The problem lies in the camera’s audio pre-amplifiers.  Pre-amps amplify the incoming microphone-level audio signal to a line-level signal, which is much less noisy.  Professional quality pre-amps eliminate the signal noise.  Canon used lower-quality pre-amps in the 5D II so when a microphone is plugged directly into the camera’s “mic in” jack and the audio level (gain) is turned up, a distinct hiss is present.  For filmmaking and broadcast applications, this is unacceptable.

Many articles have been written about how to circumvent the camera’s noisy audio pre-amps by recording audio separately with a digital recorder and later syncing it with the video in an application such as PluralEyes.  I’ve used this method in the past and it works pretty well but now it’s an unnecessary step.

The key is to use a hardware solution to bypass the camera’s pre-amps.  I arrived at this setup after extensive testing with off-the-shelf audio solutions for the 5D.  While testing third-party devices from BeachTek and juicedLink, which boost the incoming audio signal, I realized that a standard audio mixer would do the same thing.  None of the devices on the market provided the noise-free audio at the quality I required for documentary film production.

Field Work

Most of my field work is either alone or with one other person.  To provide maximum flexibility, all the audio gear fits in my waist bag.  This way, I can work alone or in conjunction with a sound person. (There’s a diagram below that illustrates how I wirelessly connect to a professional sound person.)

In addition to the audio gear I’ve described above, I use a Sennheiser ME-64 microphone on top of the camera.  A Rycote “Softie” is mounted on the ME-64 to cut wind noise.  A coiled XLR to XLR mic cable runs from the camera-mounted microphone and into the channel one input on the mixer.  The two other mixer inputs are used for wireless microphones.  Sony MDR – 7506 are my preferred headphones because they sound good in various sound environments and are virtually indestructible.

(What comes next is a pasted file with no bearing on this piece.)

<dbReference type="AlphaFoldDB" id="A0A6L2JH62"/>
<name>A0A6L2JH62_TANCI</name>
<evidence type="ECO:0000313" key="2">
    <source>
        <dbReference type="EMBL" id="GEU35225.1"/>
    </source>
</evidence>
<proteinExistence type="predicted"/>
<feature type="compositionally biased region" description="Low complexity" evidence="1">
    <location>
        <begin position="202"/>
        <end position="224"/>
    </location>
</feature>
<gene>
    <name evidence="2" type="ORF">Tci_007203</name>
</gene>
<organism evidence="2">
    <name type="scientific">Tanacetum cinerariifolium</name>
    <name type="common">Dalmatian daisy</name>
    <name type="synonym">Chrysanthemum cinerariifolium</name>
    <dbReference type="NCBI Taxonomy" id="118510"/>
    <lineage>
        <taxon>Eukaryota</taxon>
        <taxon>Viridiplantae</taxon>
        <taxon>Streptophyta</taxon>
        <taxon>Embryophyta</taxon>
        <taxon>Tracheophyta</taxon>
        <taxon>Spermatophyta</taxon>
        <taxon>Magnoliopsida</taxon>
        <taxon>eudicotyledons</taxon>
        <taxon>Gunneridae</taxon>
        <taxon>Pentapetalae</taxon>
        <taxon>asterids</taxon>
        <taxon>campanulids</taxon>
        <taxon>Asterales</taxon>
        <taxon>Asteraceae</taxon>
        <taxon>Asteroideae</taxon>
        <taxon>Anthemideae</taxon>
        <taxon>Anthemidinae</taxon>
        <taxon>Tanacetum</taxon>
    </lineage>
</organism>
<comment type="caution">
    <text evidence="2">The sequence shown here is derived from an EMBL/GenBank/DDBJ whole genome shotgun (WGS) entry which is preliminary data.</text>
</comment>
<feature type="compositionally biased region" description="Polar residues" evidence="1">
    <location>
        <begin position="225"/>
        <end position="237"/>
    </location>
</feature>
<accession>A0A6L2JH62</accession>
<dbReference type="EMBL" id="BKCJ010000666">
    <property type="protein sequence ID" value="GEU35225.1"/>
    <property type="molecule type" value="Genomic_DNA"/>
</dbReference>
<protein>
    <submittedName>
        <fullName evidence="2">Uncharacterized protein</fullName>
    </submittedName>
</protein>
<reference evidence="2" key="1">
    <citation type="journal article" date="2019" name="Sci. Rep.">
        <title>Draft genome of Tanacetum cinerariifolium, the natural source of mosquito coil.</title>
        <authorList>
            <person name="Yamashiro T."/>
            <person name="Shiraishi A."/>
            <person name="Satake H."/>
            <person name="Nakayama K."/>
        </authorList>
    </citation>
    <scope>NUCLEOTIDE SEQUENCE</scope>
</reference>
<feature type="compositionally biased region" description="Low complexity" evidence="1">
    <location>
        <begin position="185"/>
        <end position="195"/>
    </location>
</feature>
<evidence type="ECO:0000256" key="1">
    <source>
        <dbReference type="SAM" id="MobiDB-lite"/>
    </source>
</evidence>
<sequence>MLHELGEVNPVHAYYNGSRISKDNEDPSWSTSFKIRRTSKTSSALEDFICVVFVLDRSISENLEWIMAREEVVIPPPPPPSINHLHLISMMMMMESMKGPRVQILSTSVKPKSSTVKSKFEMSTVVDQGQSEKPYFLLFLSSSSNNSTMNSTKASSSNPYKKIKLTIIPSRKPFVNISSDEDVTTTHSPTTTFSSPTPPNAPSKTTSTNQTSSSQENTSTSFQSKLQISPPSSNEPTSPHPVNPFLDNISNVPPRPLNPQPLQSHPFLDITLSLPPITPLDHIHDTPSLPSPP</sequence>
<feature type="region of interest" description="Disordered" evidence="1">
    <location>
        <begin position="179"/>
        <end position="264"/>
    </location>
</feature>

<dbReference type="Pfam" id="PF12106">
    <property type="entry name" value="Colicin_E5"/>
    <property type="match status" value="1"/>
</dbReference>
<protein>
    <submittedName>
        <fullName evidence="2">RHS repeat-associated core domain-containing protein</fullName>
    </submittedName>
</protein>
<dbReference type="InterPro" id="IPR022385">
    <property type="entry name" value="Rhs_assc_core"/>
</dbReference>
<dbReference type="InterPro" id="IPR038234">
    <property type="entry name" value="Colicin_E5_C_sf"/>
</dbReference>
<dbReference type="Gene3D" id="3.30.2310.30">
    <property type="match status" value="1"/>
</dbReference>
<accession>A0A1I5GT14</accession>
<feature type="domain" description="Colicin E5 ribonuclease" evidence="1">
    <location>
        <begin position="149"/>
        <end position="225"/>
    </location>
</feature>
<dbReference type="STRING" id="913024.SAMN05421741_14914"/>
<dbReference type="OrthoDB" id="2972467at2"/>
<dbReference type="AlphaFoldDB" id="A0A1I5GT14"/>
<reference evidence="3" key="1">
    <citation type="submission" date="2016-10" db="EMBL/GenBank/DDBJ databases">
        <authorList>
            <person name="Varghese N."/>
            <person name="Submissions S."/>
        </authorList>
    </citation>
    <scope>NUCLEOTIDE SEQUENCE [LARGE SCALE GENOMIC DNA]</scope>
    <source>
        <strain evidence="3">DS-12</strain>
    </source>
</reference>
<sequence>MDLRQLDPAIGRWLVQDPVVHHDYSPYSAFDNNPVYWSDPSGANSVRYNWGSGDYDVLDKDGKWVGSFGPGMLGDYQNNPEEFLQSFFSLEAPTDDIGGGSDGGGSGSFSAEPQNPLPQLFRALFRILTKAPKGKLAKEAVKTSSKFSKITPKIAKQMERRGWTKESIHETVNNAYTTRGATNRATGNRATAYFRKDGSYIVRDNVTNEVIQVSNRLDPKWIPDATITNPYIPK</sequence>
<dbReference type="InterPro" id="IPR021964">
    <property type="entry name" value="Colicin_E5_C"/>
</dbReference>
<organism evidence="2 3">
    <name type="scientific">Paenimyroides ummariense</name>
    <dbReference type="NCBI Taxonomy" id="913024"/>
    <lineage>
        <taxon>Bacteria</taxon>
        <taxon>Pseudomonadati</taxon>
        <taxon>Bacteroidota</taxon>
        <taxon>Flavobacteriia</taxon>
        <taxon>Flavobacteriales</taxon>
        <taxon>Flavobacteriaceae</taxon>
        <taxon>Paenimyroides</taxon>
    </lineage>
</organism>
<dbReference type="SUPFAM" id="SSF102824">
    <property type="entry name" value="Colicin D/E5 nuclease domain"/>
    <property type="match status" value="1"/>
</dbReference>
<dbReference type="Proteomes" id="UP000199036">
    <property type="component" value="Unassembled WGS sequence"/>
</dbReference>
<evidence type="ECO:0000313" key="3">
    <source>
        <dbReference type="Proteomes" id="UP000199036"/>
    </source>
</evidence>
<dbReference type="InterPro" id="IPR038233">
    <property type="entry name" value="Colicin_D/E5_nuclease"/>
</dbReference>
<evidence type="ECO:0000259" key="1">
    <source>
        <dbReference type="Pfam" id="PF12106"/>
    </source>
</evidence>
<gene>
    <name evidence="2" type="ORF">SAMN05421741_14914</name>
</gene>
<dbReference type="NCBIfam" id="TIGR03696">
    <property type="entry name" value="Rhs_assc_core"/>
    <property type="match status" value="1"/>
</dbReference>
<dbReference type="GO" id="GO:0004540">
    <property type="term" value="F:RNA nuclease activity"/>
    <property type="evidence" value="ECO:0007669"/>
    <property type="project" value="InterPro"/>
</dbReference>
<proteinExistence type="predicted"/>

Working on a short film about poverty in Fresno, California. (Photo by Diana Baldrica)


Initially, being tethered to my waist bag concerned me but now I’m completely comfortable having everything together in one place.  The ThinkTank bag is constructed with small openings to weave cables easily through the interior compartments so everything stays organized.

As you can see in the above photograph, I tend to use my waist bag for multiple purposes, such as a tripod platform to steady my handheld shots.

 Working with a sound person

The diagram below shows the technical set-up when working with a sound person.

Click here to view PDF version of this diagram. ©2010 by Brenda Chen – published with permission.

For an extended period in 2010, I had the pleasure of using this set-up while working with filmmaker/journalist Bob Sacha on a three-film project for the Open Society Foundations campaign to Stop Torture in Health Care.  All three films for the project were shot on the 5D using this set-up.  Because Bob and I had duplicate, identical gear, we were able to seamlessly alternate between shooting and collecting audio on a daily basis.